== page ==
At the time, I was overwhelmed and burnt out. Since I had been sick, my exams got moved and I didn't get a chance to recover from the previous semester before starting the current one. I saw an easy way out, not only of the uncertainty caused by the war, but also from an everyday life I wasn't enjoying anymore.

It was clear I was biased in wanting to leave, so good thing Santiago, my boyfriend, was biased in an completely opposite manner. To him, the thought of leaving behind everything we've built here was scary and unnecessary. He argued that the situation would soon calm down, and we weren't in any real danger.


We debated this issue for hours, and on Sunday evening it hit us. While we were watching Euphoria, trying to give our minds something trivial to focus on, Santiago had an eureka moment: instead of feeling sorry for ourselves, we should turn this whole thing around and turn in into an opportunity. Why don't we start a new chapter in Europe? The idea is to move to Spain for a short time, get married, work in whatever we can find to save up some money, and then start applying for jobs in Poland. Then in September we can transfer to another university. Then, one of us can work while the other studies and works part time. Instead of letting this situation push us back and loose what we've worked so hard for, we would be taking the opportunity to get ahead in life. We'd start gaining valuable work experience, while living on our own apartment instead of uni dorms, plus the experience of starting from zero in a new country all over again. I am getting déjà vu vibes while writing this. It's crazy to think that this would be my third time moving to a new place, without speaking the language, and having to rebuild myself from scratch.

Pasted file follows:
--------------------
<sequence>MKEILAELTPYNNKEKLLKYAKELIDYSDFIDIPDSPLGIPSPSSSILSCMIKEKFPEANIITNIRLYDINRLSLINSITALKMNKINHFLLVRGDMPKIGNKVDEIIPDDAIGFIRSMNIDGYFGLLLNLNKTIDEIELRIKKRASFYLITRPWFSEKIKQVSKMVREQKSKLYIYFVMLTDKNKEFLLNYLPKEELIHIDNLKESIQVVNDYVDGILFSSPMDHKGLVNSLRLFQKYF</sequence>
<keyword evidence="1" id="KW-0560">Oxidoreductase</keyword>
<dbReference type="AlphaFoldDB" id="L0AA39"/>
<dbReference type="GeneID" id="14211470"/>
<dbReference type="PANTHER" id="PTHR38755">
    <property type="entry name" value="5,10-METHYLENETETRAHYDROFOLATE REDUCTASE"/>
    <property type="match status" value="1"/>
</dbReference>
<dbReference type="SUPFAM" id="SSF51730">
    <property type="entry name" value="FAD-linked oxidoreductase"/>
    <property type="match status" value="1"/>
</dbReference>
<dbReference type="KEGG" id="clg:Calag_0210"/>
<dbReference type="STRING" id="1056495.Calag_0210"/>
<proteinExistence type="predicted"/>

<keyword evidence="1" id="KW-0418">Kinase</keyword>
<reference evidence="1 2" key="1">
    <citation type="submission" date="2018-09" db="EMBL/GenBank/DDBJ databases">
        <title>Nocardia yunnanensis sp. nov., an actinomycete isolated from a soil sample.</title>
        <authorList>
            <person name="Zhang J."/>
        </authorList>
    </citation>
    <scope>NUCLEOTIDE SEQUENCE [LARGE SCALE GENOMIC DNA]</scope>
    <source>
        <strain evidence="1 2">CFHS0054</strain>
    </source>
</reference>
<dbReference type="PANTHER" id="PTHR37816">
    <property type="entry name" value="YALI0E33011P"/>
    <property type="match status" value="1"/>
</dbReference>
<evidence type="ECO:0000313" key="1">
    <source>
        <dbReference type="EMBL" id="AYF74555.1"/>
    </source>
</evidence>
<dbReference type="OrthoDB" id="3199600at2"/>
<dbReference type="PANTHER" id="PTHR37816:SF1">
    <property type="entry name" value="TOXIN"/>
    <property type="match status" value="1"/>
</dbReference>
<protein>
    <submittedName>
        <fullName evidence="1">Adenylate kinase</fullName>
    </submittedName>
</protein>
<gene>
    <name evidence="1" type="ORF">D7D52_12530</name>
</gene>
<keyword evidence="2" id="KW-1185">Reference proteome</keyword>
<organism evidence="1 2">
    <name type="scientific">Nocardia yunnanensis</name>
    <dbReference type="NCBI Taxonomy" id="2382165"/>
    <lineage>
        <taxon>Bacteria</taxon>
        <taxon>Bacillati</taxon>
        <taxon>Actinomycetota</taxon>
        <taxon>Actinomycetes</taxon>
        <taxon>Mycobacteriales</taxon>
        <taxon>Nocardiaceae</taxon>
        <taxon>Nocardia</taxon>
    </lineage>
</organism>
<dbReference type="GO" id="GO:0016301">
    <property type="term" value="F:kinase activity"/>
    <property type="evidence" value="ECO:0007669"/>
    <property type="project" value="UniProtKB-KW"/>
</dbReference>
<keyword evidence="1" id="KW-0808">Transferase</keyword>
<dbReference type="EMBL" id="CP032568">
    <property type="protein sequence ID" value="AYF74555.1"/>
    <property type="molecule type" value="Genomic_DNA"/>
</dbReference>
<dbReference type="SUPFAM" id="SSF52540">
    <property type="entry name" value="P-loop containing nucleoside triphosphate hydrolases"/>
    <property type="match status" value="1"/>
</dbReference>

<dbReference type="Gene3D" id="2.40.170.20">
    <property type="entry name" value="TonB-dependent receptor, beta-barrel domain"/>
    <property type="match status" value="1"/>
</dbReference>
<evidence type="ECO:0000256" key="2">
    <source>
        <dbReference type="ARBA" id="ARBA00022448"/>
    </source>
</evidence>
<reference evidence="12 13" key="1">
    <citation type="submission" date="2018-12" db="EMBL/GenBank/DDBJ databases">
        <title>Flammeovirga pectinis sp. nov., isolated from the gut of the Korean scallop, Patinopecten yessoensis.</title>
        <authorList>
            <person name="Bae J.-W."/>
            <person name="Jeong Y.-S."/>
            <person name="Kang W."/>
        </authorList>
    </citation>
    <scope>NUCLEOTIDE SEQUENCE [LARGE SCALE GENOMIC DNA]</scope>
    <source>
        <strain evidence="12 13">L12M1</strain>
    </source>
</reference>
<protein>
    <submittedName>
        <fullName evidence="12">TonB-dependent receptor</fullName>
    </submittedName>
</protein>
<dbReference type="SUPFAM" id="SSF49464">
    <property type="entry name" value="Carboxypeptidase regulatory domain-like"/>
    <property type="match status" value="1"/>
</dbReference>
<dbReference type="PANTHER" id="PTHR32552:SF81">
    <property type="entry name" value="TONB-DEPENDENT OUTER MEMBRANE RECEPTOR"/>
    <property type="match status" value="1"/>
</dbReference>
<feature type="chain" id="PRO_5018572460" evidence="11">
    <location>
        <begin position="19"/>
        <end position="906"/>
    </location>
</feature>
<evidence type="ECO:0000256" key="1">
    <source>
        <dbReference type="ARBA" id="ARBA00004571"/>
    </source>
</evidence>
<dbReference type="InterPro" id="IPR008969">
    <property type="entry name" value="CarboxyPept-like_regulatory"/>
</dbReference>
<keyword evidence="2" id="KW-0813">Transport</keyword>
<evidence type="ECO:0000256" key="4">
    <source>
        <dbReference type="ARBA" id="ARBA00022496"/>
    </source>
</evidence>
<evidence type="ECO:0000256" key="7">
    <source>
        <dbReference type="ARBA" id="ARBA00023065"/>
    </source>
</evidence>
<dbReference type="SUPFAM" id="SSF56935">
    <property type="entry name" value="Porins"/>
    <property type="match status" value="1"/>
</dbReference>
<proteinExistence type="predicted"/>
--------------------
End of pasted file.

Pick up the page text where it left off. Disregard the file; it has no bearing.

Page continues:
Why Poland? Well, we believe that is where we have the best chance of finding work in both of our fields. It has one of the best cost of living to salaries ratios in Europe, so it's a great place to start. Also, there are bachelor programs in English, so we can also continue studying.

For now I am taking an academic leave, so I am officially still an MIPT student, and I ready for the leap into the abyss. I also plan on starting a Youtube channel to tell my experiences there in addition to writing more blog posts. Will also keep posting updates on my Instagram, so check that out if you are interested :)